The sweeping left-hander confounds me on my first two laps around the course, and I waste time understeering wildly off the ideal line. On my third approach, I’m determined to make it work. I turn in early and abruptly lift the throttle, sending the rear of the 2014 Ford Fiesta ST sliding around to my right. I think I’ve nailed the corner, but I’ve actually put the car into a wild spin. I stab the clutch and brake, but by now I’m just a passenger as the Fiesta slides backward before coming to rest on the edge of a snowbank.
This isn’t your typical performance driving experience. I’m on Ross Lake in the small Michigan town of Beaverton to go ice racing with the local Sports Car Club of America (SCCA) chapter. It’s essentially an autocross on 18 inches of ice: You navigate a series of orange cones marking a course around the frozen lake. The official goal is to set as quick a lap time as possible, but most people are really here to have fun going sideways.
Although we didn’t have quite such extreme use in mind, we readied our 2014 Ford Fiesta ST for winter duty a few months ago. The carpeted floor mats came out and WeatherTech’s excellent FloorLiner DigitalFit plastic mats went in, costing us $169.90. We also paid $691.24 to buy and mount a set of Bridgestone Blizzak WS80 winter tires in place of the summer-only Bridgestone Potenza RE050A tires that come standard. Thus equipped, the Fiesta proved unstoppable in winter -- except when associate Web editor Eric Weiner beached the car on packed snow while practicing handbrake turns in an unplowed parking lot.
I don’t get stuck once blasting around Ross Lake, and the 2014 Ford Fiesta ST proves a pretty good car for ice racing. The 1.6-liter turbo engine easily overwhelms the Blizzak tires in first gear, and even in second gear I’m bouncing off the rev limiter, so I lap the course almost entirely in third. Though the Fiesta plows straight ahead if you enter a turn too quickly, I soon get the hang of using its proclivity for liftoff oversteer to help me negotiate corners. I steer, release the gas, take my hands off the wheel for a split second as the car rotates, then straighten the car and get back on the power. Yes, I’m trying to lap the course as fast as possible, but ultimately I’m just grinning and laughing at how easily I can slide this hot hatch around on a frozen lake.
Ice racing itself, though, is one of the most exhilarating forms of amateur motorsports I’ve ever experienced. Cars slither, slide, and spin on the ice, shooting up rooster tails of snow all around the course. While various vintages of Subaru WRX dominate the entry list, competitors are as disparate as a 1992 Honda Civic and a 1988 BMW 325iX, a 2011 Chevrolet Camaro RS and a 2007 Audi RS4, and even a 2008 Pontiac G6 coupe. There are only a few automotive casualties: Two flat front tires on a Saab 9-2X, suspension strut failure on a Subaru Impreza, and a damaged front fascia on a Volkswagen GTI that smacked several marker cones at speed.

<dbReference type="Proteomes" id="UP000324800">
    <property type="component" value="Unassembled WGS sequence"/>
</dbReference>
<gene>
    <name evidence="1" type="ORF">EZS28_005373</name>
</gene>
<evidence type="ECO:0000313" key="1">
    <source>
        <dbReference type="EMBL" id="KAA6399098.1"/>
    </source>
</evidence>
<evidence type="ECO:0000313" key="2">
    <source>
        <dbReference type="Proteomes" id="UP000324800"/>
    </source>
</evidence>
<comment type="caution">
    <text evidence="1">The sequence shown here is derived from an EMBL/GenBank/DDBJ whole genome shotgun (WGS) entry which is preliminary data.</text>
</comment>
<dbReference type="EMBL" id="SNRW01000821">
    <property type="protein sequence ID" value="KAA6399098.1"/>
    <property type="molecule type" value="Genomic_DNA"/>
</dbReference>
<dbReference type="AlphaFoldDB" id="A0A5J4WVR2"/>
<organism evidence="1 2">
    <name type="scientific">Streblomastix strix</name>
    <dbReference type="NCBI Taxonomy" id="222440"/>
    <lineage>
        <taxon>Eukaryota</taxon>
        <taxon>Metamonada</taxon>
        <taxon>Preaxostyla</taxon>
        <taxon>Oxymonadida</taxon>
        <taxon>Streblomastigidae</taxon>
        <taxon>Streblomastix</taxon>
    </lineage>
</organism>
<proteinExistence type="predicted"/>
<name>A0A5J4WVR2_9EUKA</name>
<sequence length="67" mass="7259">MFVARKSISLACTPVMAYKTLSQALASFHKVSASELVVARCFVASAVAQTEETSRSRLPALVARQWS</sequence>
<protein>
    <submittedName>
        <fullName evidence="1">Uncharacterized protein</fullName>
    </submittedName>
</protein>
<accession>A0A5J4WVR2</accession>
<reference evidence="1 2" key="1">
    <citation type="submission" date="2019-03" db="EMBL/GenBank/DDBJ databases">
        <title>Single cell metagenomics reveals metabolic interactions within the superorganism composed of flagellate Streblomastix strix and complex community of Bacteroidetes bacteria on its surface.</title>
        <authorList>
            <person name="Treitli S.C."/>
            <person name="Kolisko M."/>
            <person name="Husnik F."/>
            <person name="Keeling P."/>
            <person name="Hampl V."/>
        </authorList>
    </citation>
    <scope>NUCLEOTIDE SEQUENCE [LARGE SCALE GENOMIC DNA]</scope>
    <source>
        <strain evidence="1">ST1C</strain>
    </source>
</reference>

I finish the day with a best lap time of 2 minutes and 48.5 seconds, putting me third out of nine competitors in the stock front-wheel-drive category. I’m thrilled with that result given it’s my first time ice racing. Most important for my ego, my time is exactly 10 seconds ahead of the other 2014 Ford Fiesta ST competing on the lake.
The Fiesta almost survives the day of wintry abuse unscathed, but Weiner accidentally drives the car over a rock in the staging area. Another winter calamity in the ST? “I really love this car, but it’s telling me loud and clear it doesn’t love me back,” Weiner is forced to admit. “A trial separation is probably the best thing for both of us.” In his defense, the rock was hidden under a fresh layer of snow, and who uses boulders to decorate a parking lot? The Fiesta is totally stuck with its right-rear wheel hanging in the air, until fellow ice racers lend us a floor jack to help extricate it. The only damage to the car is a crunched and dislocated side skirt, which we’ll have replaced in the next few weeks.
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